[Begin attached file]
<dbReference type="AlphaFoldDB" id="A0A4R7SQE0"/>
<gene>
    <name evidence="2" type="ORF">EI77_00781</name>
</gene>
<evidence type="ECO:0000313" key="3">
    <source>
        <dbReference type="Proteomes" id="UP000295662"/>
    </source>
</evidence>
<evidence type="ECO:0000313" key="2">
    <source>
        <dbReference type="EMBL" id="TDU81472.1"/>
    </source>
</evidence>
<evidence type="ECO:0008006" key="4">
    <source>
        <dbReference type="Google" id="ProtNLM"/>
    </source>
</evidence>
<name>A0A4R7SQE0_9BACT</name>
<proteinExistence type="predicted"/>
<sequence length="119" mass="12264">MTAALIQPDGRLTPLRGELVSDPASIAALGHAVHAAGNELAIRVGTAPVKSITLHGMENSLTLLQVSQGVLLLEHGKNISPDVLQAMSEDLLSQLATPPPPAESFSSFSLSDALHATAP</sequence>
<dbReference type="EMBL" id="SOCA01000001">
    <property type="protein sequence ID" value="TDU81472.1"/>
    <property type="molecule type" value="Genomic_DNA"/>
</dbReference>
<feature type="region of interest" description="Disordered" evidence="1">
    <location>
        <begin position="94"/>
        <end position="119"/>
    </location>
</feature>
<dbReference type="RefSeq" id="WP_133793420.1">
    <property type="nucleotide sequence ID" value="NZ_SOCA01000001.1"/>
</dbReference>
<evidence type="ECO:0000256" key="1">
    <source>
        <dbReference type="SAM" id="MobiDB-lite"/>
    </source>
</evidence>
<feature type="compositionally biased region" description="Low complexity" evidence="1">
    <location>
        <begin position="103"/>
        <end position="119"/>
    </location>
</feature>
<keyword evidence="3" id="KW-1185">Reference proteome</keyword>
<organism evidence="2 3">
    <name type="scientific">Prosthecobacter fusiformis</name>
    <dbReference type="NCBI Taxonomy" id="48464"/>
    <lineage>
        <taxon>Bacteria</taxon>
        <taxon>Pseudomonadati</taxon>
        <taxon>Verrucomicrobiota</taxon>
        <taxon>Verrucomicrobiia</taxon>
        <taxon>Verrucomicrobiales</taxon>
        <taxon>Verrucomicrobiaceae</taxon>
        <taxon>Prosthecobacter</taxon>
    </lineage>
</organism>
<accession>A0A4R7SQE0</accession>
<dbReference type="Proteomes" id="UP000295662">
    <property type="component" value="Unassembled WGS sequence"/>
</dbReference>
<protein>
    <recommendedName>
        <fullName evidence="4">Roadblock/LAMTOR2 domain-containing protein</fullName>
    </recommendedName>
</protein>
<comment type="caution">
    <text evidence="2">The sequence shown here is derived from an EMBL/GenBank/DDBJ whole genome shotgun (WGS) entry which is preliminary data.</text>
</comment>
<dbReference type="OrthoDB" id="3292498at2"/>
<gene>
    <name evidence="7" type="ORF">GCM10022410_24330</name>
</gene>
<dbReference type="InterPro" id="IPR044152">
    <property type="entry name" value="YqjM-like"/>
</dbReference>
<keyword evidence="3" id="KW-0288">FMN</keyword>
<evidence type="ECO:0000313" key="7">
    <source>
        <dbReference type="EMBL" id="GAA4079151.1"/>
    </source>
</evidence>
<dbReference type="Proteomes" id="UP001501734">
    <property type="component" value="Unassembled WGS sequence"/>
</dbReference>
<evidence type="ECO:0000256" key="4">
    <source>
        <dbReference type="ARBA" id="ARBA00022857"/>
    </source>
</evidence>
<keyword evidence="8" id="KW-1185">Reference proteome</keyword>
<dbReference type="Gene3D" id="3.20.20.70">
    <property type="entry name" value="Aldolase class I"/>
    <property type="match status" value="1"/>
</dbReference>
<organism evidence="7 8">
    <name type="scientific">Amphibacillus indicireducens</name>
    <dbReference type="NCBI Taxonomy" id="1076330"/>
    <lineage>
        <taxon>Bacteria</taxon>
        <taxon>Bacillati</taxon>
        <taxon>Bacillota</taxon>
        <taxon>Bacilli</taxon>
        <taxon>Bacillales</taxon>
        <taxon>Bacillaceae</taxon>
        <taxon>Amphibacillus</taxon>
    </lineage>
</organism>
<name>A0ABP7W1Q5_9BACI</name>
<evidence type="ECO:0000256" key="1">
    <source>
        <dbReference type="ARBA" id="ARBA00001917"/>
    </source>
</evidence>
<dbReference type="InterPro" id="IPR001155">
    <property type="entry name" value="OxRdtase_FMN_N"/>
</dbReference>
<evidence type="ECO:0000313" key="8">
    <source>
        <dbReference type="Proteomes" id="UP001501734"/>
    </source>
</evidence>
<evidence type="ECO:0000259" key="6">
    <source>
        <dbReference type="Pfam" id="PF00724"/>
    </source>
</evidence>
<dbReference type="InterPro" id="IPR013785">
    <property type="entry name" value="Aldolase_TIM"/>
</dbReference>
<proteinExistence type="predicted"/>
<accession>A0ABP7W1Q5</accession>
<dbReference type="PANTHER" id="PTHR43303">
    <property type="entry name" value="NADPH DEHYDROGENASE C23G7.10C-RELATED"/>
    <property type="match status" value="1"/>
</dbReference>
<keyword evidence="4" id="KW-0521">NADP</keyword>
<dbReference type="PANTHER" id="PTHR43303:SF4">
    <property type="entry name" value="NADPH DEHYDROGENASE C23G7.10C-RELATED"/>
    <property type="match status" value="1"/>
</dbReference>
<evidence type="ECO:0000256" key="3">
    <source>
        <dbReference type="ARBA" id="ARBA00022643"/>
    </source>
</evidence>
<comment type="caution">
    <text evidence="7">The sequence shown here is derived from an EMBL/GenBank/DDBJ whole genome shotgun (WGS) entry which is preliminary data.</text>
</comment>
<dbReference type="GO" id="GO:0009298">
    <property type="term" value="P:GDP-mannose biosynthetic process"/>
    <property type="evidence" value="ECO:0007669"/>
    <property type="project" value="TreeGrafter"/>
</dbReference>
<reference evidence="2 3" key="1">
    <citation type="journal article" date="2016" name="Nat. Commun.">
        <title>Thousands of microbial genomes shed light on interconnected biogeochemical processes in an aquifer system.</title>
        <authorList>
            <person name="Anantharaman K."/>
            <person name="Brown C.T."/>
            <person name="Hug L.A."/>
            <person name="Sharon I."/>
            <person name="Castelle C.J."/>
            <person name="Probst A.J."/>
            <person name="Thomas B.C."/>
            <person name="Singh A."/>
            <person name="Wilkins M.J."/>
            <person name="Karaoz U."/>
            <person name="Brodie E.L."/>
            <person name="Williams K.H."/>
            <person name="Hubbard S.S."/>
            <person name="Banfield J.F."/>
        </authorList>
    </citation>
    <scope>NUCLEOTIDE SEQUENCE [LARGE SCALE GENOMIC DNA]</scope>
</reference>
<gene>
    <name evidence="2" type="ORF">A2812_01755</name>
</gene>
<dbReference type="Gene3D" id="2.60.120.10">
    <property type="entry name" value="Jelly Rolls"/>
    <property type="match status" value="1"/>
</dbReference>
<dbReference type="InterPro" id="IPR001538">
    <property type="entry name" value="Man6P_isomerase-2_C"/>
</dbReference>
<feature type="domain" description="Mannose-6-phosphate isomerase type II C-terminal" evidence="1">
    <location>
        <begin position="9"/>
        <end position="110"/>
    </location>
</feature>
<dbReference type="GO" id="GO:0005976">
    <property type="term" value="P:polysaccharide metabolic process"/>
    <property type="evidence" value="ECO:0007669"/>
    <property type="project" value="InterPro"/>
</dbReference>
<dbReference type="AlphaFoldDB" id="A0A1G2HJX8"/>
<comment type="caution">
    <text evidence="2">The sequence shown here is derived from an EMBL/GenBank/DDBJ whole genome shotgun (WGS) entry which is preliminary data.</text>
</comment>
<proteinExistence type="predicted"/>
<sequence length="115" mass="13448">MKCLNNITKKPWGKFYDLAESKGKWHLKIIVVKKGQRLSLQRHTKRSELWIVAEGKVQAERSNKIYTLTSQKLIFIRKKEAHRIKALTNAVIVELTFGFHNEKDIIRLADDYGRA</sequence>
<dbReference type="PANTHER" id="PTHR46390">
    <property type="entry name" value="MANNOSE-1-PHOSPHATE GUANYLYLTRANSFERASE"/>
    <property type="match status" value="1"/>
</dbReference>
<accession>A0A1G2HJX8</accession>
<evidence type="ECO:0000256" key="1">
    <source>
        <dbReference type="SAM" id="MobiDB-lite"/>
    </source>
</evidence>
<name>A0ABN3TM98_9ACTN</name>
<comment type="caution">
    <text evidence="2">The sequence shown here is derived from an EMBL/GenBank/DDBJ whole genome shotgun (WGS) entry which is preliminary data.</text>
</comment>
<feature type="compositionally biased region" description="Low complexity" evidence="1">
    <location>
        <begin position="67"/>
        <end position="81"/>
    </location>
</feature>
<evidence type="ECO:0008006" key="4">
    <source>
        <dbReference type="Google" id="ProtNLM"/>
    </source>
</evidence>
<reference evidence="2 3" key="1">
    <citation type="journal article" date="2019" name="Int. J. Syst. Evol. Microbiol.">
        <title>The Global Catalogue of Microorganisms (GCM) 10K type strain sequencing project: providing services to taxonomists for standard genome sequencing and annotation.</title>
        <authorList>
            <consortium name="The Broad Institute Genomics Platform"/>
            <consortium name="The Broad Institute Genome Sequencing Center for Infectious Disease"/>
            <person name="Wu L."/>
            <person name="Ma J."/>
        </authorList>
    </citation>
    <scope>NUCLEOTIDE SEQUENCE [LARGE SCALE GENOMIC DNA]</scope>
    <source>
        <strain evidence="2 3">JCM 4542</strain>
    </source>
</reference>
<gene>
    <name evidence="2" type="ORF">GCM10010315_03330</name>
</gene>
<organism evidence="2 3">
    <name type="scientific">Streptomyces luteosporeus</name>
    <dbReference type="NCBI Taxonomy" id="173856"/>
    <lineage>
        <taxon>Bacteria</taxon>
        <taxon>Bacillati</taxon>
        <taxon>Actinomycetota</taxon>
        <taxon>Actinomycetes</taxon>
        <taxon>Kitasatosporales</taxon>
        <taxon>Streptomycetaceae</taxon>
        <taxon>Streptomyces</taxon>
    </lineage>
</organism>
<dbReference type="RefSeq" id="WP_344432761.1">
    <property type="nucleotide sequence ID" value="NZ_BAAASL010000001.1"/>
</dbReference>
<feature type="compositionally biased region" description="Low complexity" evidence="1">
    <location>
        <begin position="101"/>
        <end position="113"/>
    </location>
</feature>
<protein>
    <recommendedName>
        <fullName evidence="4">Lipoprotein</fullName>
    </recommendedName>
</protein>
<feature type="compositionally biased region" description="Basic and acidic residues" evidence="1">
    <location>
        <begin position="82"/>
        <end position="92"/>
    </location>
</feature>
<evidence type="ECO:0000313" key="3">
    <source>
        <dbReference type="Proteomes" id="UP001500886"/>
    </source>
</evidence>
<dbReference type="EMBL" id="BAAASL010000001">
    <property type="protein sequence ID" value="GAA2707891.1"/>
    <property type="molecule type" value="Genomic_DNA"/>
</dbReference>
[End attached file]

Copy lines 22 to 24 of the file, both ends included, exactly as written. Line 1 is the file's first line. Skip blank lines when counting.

<sequence length="119" mass="12264">MTAALIQPDGRLTPLRGELVSDPASIAALGHAVHAAGNELAIRVGTAPVKSITLHGMENSLTLLQVSQGVLLLEHGKNISPDVLQAMSEDLLSQLATPPPPAESFSSFSLSDALHATAP</sequence>
<dbReference type="EMBL" id="SOCA01000001">
    <property type="protein sequence ID" value="TDU81472.1"/>